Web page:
I'm deeply uneasy with the claim that 'While individual works within a genre may vary wildly in quality, all genres suffer this limitation of closed finitude.' I see what you're saying but one of the reasons why I dislike things being pigeonholed into genres is that I suspect all stories fall within genres: Hamlet, The Count of Monte Cristo, Moby Dick, and The Stars My Destination are all revenge stories; the Iliad, War and Peace, The Naked and the Dead, and Slaughterhouse Five are all war stories; The Moonstone, A Study in Scarlet, The Big Sleep, Do Androids Dream of Electric Sheep?, and The Name of the Rose are all detective stories; Dracula, The Turn of the Screw, Our Lady of Darkness, Carrie, and The Darkest Part of the Woods are all horrors; Pride and Prejudice, Wuthering Heights, Bridget Jones's Diary, and PS, I Love You are all romances; Kim, The Secret Agent, Casino Royale, and The Looking Glass War are all spy novels; Gulliver's Travels, The Metamorphosis, Orlando, Gormenghast, and American Gods are all fantasies...

Things can say more than they appear to; fiction tends to have layers, whether its author wants it to or not.

Anonymous said...

Fair enough. Still, I'm curious. If you were exiled and allowed the works of Waugh only or Wodehouse only, which would you choose? And why?

The Thirsty Gargoyle said...

Hmmm. Well, am I allowed to have the Bible and Shakespeare too? Assuming I'm not, and that I'm to be struck like that fellow with the works of Dickens, in truth, I'm not sure.

I've not read a lot of Waugh -- Brideshead Revisited, A Handful of Dust, Helena, and his biography of Ronald Knox. I have seven other books by him scattered about, but I've a job to do. Scoop is on the shelf behind my armchair. What I've read, I've liked, but there's a smugness there, an air of superiority that I find slightly off-putting. Waugh was clearly capable of both love and wit, but just to judge by my small sample, he rarely seems to have managed both simultaneously.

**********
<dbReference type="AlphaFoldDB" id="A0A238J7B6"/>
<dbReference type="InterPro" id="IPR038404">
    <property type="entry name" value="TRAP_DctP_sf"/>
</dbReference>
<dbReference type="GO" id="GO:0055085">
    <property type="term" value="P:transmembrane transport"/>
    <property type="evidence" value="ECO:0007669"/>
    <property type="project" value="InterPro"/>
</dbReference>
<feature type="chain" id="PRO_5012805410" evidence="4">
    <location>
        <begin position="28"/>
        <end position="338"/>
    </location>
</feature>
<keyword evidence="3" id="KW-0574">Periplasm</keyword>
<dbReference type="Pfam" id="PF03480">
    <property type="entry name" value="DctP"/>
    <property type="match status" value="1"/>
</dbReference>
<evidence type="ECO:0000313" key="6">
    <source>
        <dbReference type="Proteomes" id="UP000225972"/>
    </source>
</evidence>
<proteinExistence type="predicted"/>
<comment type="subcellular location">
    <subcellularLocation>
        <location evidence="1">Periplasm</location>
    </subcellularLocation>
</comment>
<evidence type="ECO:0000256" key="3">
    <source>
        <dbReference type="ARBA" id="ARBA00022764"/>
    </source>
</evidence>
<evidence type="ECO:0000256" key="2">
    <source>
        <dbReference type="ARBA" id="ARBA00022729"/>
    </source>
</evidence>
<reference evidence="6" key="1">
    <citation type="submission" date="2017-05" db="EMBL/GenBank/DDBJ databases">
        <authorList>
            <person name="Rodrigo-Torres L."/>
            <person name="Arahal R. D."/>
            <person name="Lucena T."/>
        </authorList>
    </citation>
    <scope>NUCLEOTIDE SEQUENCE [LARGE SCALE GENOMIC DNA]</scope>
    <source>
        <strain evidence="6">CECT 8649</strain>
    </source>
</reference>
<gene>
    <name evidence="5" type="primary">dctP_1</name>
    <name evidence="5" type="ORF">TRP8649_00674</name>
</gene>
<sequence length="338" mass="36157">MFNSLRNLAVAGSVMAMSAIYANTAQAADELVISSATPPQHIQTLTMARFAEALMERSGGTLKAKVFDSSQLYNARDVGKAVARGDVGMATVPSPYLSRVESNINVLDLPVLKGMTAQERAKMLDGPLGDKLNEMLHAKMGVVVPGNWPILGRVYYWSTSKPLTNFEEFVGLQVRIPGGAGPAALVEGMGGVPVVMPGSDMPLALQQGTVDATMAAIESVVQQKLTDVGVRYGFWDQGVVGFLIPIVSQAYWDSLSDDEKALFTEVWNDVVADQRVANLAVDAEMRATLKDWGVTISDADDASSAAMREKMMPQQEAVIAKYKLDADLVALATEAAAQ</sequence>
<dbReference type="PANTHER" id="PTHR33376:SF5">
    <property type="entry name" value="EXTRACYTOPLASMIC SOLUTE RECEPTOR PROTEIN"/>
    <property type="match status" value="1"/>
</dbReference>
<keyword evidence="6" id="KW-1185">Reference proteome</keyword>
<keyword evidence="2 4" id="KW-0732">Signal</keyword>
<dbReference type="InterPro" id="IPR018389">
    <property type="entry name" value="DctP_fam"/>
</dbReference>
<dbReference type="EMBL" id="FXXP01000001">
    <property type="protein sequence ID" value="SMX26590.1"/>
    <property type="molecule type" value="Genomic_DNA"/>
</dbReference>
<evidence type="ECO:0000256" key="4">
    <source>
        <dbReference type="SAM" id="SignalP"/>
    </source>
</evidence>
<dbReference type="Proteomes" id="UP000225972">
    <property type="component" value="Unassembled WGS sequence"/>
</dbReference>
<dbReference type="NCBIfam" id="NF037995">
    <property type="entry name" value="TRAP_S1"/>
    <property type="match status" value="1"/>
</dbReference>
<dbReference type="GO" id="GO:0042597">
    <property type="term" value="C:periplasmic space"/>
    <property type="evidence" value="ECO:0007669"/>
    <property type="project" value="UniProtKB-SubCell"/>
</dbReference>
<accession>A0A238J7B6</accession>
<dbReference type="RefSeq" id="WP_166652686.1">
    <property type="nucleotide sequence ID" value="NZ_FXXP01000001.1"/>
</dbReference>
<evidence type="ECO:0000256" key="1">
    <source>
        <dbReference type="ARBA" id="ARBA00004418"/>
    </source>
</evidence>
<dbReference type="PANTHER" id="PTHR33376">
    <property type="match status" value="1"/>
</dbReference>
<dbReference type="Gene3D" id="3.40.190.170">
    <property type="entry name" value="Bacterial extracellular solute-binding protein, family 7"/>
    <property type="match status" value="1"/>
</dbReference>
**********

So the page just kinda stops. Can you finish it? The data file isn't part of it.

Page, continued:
Wodehouse, on the other hand? I've read all the Jeeves and Wooster stuff, and a couple of Psmith books, an anthology or three, and one or two other books. I was sure I had some of the Blandings books here, awaiting my attention, but they may be at home.

It strikes me that Wodehouse might prove a more congenial companion than Waugh for years of isolation; with nothing but Waugh to immerse myself in, I fear I'd either grow offended by his air of snobbery or else would come to share it. I might, quite simply, enjoy Wodehouse more, and for that reason alone he might have an edge.

I'm a pensive sort, and lean naturally towards the dark and introspective; Wodehouse always points towards the light. Like Mozart, he brushes the cobwebs away.

For deeper matters, well, I have my memories, and my thoughts and prayers, and so many books I've already read. Have you read An Evil Cradling?

Anonymous said...

But what light does Wodehouse point to? A prelapsarian illumination established by banishing darkness from the outset? The illumination of prelest? The Bible and Shakespeare offer unlimited food for thought, you can strike up a conversation with them, enter into an ongoing dialogue that might lead to somewhere completely new. One can admire Wodehouse and Mozart, but their companionship is non-dialogic and static. Having said their piece they are not open to further questions.

Waugh as smug and a snob? Well yes, but this is the judgment of a mere surface phenomenon. His was the reactionary’s display of contempt for the modern age and its idolatrous spirit of the autonomous self. The triumphalist dominance of the age, liberalism’s smugness, was particularly loathsome to Waugh because it insists one takes it on its own terms and one has no choice but to join in. The very entrenchment of the age does not allow itself to see itself in any other terms. That’s why one of the few forms of resistance to it is satire. The satirist spotlights the logic of the age’s presumptions and exposes its cruel consequences. The satirist is always a reactionary and necessarily comes across as contemptuous and rarely as a lover.
Waugh’s early work was pure satire. He then tried to incorporate a more conventional, realistic form. In my view the Guy Crouchback novels, the Sword of Honour “war” trilogy, is the best thing he did. He successfully combines love and wit. Denying and affirming. I can’t think of any other work that so well manages to combine burlesque and moral seriousness. Waugh points to the light by way of a descent into hell accompanied by the Marx brothers.

I haven’t heard of An Evil Cradling let alone read it. But if you recommend it I will certainly check it out.